This course is designed to enable students to read critically empirical literature in economics and other social sciences. Topics covered include descriptive statistics, simple and multiple regression analysis, elementary probability theory, and statistical inference. This course will emphasize data analysis and interpretation of quantitative results. There are two lectures and one problem session per week. Grades are based on problem sets and exams. The course, which is self-contained, does not serve as a prerequisite to Economics 406. (Schirm)

405/Statistics 405. Introduction to Statistics. Math. 115 or permission of instructor. Juniors and seniors may elect this course concurrently with Econ. 201 or 202. No credit granted to those who have completed 404. (4). (SS).

This course has originally been designed for economics concentrators but the discussion is sufficiently general to serve noneconomics concentrators just as well. The emphasis is on understanding rather than on "cookbook" applications. Students are expected to know basic algebra and basic calculus. Since the content of the course does not extend much beyond establishing the foundations of statistical inference, it is recommended that after finishing the course students elect to take Economics 406 or a similar course in the Statistics Department to learn some applications and get some experience with computer work. While Economics 405 is not required for an economics concentration, it is difficult to see how anyone today can be regarded as an economist without some knowledge of statistics. Employers typically ask for some training in statistics, and letters from graduates often express regret for not having had more statistics.

407. Marxist Economics. Econ. 201 and 202. (3). (SS).

This course provides an introduction to Marxian and neo-Marxian analysis of capitalist society in general and contemporary U.S. capitalism in particular. The first part of the course will be devoted to classical Marxian economics, drawing on readings from the works of Marx and Engels as well as modern sources. The second and major part of the course will focus on contemporary neo-Marxian political economy, drawing from the writings of modern radical economists and other social scientists working within the Marxian tradition. Grades will be based on one midterm and one final examination. The course does not fulfill the departmental sequence requirement. (Whatley)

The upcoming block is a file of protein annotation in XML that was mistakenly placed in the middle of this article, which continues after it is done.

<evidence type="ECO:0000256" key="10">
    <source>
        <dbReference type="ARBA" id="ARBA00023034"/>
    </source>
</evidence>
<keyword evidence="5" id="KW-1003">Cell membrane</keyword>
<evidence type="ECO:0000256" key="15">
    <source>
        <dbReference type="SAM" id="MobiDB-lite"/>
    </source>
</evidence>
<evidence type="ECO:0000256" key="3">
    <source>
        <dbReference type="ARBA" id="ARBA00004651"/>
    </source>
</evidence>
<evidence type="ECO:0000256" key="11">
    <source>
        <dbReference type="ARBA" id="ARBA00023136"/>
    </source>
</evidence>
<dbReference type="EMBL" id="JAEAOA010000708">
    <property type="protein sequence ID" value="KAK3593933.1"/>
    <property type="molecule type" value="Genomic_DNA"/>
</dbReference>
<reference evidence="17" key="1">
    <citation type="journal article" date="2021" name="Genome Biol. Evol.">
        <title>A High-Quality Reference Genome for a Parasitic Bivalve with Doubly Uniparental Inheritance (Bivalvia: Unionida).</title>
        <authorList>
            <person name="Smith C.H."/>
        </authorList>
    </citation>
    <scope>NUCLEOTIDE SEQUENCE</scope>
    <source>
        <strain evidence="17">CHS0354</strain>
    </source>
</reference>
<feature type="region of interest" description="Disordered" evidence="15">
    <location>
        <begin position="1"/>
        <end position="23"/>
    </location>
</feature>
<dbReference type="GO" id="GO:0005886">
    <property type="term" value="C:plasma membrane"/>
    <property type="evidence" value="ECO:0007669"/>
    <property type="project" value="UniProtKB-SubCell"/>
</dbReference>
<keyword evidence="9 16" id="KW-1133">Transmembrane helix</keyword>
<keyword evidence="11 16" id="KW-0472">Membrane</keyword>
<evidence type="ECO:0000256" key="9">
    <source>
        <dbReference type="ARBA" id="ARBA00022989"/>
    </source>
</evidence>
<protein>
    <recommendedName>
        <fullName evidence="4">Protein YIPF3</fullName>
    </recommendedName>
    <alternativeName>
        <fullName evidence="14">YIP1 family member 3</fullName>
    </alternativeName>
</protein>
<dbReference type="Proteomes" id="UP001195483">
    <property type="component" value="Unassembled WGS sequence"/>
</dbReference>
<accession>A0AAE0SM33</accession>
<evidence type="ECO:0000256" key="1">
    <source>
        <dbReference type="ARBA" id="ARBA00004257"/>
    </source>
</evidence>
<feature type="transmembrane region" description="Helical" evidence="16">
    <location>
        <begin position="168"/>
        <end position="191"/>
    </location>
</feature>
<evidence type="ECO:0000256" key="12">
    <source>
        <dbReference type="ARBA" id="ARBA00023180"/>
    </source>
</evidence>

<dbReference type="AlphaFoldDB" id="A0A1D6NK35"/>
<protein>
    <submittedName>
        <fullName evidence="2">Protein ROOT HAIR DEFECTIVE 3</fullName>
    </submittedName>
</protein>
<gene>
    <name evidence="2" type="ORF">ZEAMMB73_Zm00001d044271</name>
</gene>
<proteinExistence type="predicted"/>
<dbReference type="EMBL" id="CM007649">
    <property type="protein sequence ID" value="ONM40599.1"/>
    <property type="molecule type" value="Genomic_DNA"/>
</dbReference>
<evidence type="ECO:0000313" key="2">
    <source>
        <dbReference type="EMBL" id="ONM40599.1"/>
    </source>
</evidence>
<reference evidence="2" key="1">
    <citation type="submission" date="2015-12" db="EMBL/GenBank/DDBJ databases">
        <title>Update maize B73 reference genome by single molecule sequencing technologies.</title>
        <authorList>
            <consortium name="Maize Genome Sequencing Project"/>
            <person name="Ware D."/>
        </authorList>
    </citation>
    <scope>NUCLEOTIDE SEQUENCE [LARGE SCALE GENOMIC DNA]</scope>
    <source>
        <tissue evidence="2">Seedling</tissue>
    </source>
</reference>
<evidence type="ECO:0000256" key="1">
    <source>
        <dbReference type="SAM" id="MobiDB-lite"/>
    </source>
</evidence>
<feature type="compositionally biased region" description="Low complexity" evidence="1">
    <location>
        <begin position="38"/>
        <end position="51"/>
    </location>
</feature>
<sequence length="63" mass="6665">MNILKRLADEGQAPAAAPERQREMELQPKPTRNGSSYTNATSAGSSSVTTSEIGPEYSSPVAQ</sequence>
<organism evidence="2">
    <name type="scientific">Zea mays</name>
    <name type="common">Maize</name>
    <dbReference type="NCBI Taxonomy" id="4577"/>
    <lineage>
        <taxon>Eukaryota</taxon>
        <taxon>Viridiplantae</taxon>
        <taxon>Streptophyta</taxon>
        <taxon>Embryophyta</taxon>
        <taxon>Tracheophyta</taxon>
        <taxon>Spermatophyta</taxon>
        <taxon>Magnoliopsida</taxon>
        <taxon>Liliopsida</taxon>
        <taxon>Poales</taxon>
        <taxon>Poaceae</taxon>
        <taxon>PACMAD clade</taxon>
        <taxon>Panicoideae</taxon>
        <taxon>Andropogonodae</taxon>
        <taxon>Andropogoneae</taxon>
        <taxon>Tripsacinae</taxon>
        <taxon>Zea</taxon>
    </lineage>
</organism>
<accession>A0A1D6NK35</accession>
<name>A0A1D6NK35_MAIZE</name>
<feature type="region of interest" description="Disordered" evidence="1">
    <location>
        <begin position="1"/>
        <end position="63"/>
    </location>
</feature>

C. Economic Stability and Growth

411. Money and Banking. Econ. 402 or permission of instructor. No credit granted to those who have completed or are enrolled in 310. (3). (SS).

SECTION 001 Economics 411 is designed to introduce students to monetary theory and policy at a formal level. General topics which are covered include: money demand; money supply; interest rate determination; monetary policy and economic activity. Course evaluation will be based on two midterm and final examination grades. There will be optional homework assignments. Method of instruction is lecture and discussion. Economics 411 has as a prerequisite, Economics 402, and is the first course in a departmental sequence, the other course being Economics 412 (Stabilization Policy).

SECTION 002 Economics 411 introduces students to monetary theory and policy at a formal level. Topics covered include money demand, money supply, interest rate determination, and the effect of monetary policy on economic activity. Course evaluation will be based on two midterm and the final exam grades. There will be ungraded homework assignments. Method of instruction is lecture and discussion. Economics 411 is the first course in a departmental sequence; the other course in the sequence is Economics 412. The required prerequisite is Economics 402, Intermediate Macroeconomics. It is helpful to have had Economics 401, Intermediate Microeconomics, also. (Wolfe)

412. Stabilization Policy. Econ. 402 and 411, or permission of instructor. No credit granted to those who have completed or are enrolled in 310. (3). (SS).